Frank is a professional stock trader for Advanced Commercial Markets Limited (ACM Ltd). He likes "easy trading" -- using a straightforward strategy to decide when to buy stock and when to sell it. Frank has a database of historical stock prices for each day. He uses two integer numbers m and n (1 <= m < n <= 100) as parameters of his trading strategy. Every day he computes two numbers: P(m) -- an average stock price for the previous m days, and P(n) — an average stock price for the previous n days. P(m) > P(n) is an indicator of the upward trend (traders call it bullish trend), and P(m) < P(n) is an indicator of the downward trend (traders call it bearish trend). In practice the values for P(m) and P(n) are never equal.
When a trend reverses from bearish to bullish it is a signal for Frank to buy stock. When a trend reverses from bullish to bearish it is a signal to sell.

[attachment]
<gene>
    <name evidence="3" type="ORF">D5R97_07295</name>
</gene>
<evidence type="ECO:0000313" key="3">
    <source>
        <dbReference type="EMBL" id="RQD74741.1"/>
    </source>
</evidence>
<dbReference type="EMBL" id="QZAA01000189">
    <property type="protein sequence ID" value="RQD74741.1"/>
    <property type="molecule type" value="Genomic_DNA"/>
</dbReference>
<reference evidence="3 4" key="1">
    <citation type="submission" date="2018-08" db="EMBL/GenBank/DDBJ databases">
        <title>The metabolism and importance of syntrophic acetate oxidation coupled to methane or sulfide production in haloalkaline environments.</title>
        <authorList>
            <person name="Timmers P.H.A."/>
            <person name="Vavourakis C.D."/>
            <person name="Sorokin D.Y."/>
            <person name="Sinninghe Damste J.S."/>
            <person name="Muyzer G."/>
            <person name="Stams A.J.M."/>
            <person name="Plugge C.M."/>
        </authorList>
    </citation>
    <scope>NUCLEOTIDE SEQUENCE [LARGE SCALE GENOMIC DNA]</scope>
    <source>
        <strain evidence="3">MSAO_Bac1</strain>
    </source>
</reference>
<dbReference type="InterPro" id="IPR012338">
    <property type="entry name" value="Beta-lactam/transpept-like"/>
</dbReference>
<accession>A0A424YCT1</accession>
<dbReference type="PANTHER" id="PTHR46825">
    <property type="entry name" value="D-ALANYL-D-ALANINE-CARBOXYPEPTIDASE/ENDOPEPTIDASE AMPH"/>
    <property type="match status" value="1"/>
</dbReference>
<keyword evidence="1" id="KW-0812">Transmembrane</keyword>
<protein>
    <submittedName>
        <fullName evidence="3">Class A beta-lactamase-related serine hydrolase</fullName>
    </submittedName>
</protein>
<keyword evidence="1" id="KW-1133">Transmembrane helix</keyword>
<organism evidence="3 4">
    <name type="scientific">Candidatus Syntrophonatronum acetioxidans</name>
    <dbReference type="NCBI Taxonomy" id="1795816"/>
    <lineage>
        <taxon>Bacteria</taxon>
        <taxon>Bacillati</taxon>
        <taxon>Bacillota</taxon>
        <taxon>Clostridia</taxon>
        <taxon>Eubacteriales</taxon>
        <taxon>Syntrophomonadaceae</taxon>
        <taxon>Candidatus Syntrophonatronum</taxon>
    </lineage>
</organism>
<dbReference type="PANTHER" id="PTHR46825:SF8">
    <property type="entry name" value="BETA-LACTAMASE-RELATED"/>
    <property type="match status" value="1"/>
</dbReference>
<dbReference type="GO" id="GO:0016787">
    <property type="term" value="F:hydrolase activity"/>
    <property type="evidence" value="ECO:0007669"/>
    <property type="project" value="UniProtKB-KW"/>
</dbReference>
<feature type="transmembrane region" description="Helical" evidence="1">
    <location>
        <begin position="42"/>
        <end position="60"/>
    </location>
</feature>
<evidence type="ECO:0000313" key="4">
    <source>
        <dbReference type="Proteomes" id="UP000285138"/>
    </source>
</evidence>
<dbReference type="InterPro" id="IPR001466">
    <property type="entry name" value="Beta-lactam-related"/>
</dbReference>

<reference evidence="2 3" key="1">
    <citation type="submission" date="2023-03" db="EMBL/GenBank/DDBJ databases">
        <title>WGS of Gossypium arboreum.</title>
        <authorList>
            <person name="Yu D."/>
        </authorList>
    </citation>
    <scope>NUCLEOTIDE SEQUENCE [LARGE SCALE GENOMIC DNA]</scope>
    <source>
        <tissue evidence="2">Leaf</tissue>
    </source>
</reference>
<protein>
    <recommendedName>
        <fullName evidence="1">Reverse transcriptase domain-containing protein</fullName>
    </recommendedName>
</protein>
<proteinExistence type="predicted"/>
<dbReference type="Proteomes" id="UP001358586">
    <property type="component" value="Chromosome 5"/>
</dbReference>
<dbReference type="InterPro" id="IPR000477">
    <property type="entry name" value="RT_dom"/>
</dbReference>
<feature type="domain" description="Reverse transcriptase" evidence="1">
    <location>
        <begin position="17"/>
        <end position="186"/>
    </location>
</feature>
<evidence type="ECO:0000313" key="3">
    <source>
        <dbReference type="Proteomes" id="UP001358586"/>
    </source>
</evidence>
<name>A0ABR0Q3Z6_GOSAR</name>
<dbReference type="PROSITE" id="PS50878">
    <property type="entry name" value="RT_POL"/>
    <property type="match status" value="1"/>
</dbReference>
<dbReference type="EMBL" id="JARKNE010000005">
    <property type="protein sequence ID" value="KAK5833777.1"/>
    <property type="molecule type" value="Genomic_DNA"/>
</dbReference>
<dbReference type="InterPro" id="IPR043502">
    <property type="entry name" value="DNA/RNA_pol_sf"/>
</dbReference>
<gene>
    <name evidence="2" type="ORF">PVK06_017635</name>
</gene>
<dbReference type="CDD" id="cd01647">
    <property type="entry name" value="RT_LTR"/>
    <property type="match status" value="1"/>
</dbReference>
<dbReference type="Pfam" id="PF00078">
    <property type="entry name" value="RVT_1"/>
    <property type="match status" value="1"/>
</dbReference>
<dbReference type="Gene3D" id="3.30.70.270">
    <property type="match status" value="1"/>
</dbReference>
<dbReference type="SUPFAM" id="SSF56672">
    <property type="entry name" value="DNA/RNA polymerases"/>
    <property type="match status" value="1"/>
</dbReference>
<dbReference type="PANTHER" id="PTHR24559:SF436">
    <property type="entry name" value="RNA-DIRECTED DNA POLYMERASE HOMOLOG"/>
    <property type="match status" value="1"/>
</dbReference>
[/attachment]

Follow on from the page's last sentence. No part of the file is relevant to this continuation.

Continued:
Frank has different values for m and n in mind and he wants to backtest them using historical prices. He takes a set of k (n < k <= 10 000) historical prices pi (0 < pi < 100 for 1 <= i <= k). For each i (n <= i <= k) he computes Pi(m) and Pi(n) — an arithmetic average of p_{i-m+1} . . . p_{i} and p_{i-n+1} . . . p_{i} respectively. Backtesting generates trading signals according to the following rules.

- If Pi(m) > Pi(n) there is a bullish trend for day i and a "BUY ON DAY i" signal is generated if i = n or there was a bearish trend on day i - 1.
- If Pi(m) < Pi(n) there is a bearish tread for day i and a "SELL ON DAY i" signal is generated if i = n or there was a bullish trend on day i - 1.

The first line of the input contains three integer numbers m, n, and k. It is followed by k lines with stock prices for days 1 to k. Each stock price pi is specified with two digits after decimal point. Prices in the input file are such that Pi(m) != Pi(n) for all i (n <= i <= k).

Write to the output a list of signals -- one signal on a line, as described in the problem statement.

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